Recently, I've been listening to a song by The Coasters titled "Charlie Brown" that describes a juvenile delinquent who, according to them, is "a clown" who keeps interrupting the song to say "Why is everybody always picking on me?" Can somebody please tell me if the song is directly referring to the character himself? --Nintendo Maximus 02:07, 6 January 2007 (UTC)[reply]

Although the song is mentioned in both this article and Peanuts in popular culture, from what I've read the song, written by Jerry Leiber and Mike Stoller, was based on someone they knew in school, and not the comic strip character. The fact that they have both the same name, came along in the fifties, and have some superfieical resemblance (i.e. complain about getting picked on) results in the two being associated in people's minds, but as far as origins go they're not related. Karen | Talk | contribs 02:18, 6 January 2007 (UTC)[reply]
Which is why I've deleted the reference to it in this article. Ed Fitzgerald (unfutz) (talk/cont) 04:34, 7 November 2007 (UTC)[reply]

Baseball team's record

Just a slight nitpick -- the article first indicates that CB's team has only won 2 times, and both on forfeits. But, later in the article, the March 30, 1993 game-winning home run is discussed (and I, like an earlier writer, also recall a 2nd home run off of the same pitcher).

So maybe we can change the record to something less exact? Other ideas?

A running gag is that the Charlie Brown team loses-but only when Charlie Brown is a active member of his team: for example when Charlie hurt his arm and couldn't pitch-Linus took his place and began striking out the opposing team; another time Charlie and Snoopy were chasing after a high ball-Charlie catches it in his glove-until it falls out and Snoopy catches it-result Snoopy is borne away by the team as a hero and Charlie is a loser as usual! —Preceding unsigned comment added by (talk) 12:48, 25 March 2011 (UTC)[reply]


The article currently states: It was eventually revealed that the first person to have called him "Charlie Brown" was Poochie, a blonde little girl who played with Snoopy as a pup, and who first appeared in the strip on January 7, 1973. I haven't seen this sequence, but how does this qualify as a revelation? Trying to find out who first called Charles Brown "Charlie Brown" strikes me as being as exciting as finding out who gave Ernie Pantusso the nickname "Coach". --Metropolitan90 (talk) 00:03, 16 March 2008 (UTC)[reply]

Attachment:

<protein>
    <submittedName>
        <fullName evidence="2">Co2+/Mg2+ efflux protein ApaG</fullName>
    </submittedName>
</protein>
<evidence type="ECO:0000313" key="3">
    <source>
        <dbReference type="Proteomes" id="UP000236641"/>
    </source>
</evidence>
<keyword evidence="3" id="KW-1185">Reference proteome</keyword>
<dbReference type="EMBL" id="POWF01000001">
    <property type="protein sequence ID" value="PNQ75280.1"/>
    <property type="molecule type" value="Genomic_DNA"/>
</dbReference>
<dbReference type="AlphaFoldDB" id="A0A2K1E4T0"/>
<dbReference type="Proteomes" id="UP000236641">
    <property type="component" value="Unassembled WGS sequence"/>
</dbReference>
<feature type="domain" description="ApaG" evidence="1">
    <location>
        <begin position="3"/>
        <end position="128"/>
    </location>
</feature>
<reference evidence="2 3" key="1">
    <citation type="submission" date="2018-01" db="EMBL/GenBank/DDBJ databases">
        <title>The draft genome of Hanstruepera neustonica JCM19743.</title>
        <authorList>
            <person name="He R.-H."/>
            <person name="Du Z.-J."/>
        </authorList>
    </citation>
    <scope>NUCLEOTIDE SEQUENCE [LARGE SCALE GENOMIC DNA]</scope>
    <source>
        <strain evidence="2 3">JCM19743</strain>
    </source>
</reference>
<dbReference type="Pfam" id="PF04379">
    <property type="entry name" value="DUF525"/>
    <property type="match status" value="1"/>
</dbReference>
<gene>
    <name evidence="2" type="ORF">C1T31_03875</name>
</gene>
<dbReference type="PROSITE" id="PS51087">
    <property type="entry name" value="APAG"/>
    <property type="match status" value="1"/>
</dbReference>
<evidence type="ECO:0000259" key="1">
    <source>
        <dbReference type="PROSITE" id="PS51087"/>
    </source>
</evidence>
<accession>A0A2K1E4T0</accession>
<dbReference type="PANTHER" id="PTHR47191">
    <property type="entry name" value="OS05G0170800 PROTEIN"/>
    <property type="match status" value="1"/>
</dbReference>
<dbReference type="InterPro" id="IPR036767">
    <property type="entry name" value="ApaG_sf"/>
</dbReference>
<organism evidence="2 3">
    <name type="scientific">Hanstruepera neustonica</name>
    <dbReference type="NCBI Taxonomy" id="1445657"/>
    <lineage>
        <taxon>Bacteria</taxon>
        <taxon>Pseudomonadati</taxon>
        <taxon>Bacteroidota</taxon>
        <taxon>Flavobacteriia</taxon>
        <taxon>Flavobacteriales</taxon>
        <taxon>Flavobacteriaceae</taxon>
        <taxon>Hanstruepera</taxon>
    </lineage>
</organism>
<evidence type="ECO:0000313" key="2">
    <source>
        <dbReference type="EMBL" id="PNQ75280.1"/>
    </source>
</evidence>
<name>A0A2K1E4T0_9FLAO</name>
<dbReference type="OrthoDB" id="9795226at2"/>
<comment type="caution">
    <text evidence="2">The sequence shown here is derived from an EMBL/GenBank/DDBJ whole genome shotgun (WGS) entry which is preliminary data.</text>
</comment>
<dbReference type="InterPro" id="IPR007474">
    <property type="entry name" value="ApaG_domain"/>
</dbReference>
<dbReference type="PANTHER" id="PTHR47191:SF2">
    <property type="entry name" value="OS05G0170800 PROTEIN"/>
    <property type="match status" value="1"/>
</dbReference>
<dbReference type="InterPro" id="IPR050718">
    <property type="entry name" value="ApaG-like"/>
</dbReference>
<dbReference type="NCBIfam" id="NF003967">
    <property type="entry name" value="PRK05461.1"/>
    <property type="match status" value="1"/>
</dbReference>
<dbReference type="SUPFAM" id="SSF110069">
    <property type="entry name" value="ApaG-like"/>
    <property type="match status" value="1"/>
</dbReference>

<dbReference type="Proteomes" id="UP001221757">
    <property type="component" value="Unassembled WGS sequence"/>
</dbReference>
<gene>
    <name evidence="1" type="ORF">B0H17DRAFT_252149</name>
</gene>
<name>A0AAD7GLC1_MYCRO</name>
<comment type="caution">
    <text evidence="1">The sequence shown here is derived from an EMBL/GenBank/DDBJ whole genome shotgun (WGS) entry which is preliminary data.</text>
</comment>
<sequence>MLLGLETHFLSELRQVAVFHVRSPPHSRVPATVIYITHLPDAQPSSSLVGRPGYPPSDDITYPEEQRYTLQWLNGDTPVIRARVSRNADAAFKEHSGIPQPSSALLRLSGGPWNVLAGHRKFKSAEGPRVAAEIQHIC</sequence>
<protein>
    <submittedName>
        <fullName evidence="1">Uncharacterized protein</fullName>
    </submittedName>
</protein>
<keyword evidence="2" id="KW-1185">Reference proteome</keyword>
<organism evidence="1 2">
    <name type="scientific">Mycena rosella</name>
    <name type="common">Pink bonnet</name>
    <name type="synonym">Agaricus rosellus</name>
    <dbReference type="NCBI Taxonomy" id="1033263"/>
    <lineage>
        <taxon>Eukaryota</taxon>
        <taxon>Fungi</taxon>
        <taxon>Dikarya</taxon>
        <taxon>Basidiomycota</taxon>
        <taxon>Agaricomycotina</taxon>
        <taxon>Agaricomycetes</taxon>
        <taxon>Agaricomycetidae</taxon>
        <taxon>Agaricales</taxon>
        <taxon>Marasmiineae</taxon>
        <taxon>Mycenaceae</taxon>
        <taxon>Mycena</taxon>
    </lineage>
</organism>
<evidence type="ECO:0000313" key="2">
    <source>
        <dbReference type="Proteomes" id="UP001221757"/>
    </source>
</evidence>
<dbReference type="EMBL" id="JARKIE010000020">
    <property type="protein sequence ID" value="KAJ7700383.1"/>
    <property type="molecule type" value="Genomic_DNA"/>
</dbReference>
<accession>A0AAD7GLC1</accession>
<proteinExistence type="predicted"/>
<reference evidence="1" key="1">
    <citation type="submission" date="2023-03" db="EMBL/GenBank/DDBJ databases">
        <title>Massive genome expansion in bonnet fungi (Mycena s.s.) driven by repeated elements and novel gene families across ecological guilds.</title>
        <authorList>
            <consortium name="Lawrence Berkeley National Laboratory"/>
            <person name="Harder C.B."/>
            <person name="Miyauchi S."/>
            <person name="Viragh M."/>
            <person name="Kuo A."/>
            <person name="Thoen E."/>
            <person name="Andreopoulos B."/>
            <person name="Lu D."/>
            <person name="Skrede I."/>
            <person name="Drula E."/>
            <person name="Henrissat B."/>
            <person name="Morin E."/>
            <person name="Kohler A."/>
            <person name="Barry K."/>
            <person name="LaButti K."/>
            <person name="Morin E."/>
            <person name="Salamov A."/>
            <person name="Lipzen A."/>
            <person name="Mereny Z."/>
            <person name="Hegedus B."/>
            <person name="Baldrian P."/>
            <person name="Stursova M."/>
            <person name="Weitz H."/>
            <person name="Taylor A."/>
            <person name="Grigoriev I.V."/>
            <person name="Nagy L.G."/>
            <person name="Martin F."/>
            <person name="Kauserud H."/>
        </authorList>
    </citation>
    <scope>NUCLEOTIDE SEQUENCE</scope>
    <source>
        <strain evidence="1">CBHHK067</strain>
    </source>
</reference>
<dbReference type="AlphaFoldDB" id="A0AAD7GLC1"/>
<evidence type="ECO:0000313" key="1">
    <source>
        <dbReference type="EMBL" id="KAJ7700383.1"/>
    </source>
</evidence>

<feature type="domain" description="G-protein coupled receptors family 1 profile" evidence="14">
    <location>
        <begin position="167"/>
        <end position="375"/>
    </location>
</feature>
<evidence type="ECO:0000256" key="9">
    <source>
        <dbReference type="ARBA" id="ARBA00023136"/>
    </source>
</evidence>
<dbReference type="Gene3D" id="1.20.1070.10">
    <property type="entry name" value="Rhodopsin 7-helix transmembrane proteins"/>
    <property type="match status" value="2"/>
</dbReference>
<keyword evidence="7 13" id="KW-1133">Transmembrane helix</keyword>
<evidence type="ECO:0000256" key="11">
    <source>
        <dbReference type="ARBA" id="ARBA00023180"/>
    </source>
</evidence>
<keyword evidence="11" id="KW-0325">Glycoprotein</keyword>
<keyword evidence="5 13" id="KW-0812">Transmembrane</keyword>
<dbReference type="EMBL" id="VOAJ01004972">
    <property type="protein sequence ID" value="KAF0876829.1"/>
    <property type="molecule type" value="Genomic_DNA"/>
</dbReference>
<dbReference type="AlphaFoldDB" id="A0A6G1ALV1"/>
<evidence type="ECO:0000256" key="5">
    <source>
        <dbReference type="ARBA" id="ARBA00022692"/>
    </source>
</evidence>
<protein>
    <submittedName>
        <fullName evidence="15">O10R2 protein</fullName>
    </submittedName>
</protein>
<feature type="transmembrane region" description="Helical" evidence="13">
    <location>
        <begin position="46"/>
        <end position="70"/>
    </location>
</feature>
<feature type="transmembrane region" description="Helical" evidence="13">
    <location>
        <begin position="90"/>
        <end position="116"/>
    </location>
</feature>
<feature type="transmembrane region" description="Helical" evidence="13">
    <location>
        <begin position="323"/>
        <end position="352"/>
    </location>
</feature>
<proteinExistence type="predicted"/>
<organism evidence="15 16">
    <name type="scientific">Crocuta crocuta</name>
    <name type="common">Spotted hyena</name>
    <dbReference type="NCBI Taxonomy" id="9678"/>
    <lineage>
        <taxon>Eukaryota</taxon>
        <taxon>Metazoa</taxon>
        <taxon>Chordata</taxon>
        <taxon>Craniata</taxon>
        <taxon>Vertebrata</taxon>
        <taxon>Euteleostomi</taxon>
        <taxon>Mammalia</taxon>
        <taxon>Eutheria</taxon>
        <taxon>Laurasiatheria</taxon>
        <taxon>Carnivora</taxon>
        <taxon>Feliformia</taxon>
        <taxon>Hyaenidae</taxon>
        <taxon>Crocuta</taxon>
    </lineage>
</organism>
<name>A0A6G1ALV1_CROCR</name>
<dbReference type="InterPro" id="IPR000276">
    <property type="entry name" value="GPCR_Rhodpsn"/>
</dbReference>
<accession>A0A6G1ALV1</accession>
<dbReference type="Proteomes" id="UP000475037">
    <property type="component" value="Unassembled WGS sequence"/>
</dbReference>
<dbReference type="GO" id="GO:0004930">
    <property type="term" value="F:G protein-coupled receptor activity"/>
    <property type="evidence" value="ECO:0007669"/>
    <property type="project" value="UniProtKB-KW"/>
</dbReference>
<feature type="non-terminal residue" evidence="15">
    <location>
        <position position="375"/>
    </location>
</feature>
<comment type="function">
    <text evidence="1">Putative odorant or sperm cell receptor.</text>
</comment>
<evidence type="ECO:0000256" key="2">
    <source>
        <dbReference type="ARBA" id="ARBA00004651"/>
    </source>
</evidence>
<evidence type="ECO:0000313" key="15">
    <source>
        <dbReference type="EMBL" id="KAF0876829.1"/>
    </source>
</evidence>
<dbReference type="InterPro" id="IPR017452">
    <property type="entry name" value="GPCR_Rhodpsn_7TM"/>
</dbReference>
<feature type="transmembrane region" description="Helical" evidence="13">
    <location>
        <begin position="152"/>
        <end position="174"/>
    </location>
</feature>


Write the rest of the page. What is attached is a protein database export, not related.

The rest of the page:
Blockhead, despite...

Under the "Character" section, there used to be the statement:

He is often called "blockhead" by Lucy van Pelt, despite his rather round head.

The latter clause seems totally unnecessary--"blockhead" is a very old way of calling somebody stupid, and it seems obvious that this has nothing to do with the literal shape of his head. I deleted that clause, but then decided that the first part was a bit awkardly written, so I reworked that as well. This is how I left it:

Lucy van Pelt tends to belittle Charlie Brown, often calling him a "blockhead".

I apologize if it seems like I'm being a fussbucket over something so small.JMBrust (talk) 11:17, 6 April 2008 (UTC)[reply]


How was anybody able to find out about what age Charlie Brown is? Marshall T. Williams (talk) 19:31, 2 August 2008 (UTC)[reply]

In the 1979 story arc where CB is sick, he tells the nurse (?) checking him into the hospital that he is eight-and-a-half. He presumably did not age appreciably after this. Rockhopper10r (talk) 03:31, 3 August 2008 (UTC)[reply]

How the crap is that even possible??????????????????????? Supernova444 (talk) 18:26, 12 May 2011 (UTC)Supernova444[reply]

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Voiced rather than Played

In the Portrayals secion, I changed it so that it said "so and so first voiced Charlie Brown" rather than "played Charlie Brown". When I read the article, I was confused, thinking "played" was referring to a live-action adaptation. (talk) 18:15, 22 December 2008 (UTC)[reply]

Wikipedia spelling

well, i'm not a native english speaker but, right on top of page, the warning about disambiguation... i think the word persons doesn't exist. it's said people (talk) 20:31, 15 April 2009 (UTC)[reply]

difference between drawn cartoon and animated cartoon

In the animated cartoon Charlie Brown never gets a Valentine Day card or Halloween candy along with his cut up costume; however in the daily drawn cartoon-Charlie does get a Valentine card from Violet-despite a monologue from Schroeder and in the Halloween gag-one early cartoon showed that it was Linus-not Charlie-who ends up with a cut up costume and in the daily strip on the "Great Pumpkin" Charlie does get Halloween candy. Although a running gag in the daily cartoon was Charlie never meeting the little red haired girl-in a Peanuts book "Your in Love Charlie Brown" Charlie accidentally reads his mush note to the red haired girl before the whole class and get laughed at-but at the end discovers that she has passed a note to him saying she would like to meet him!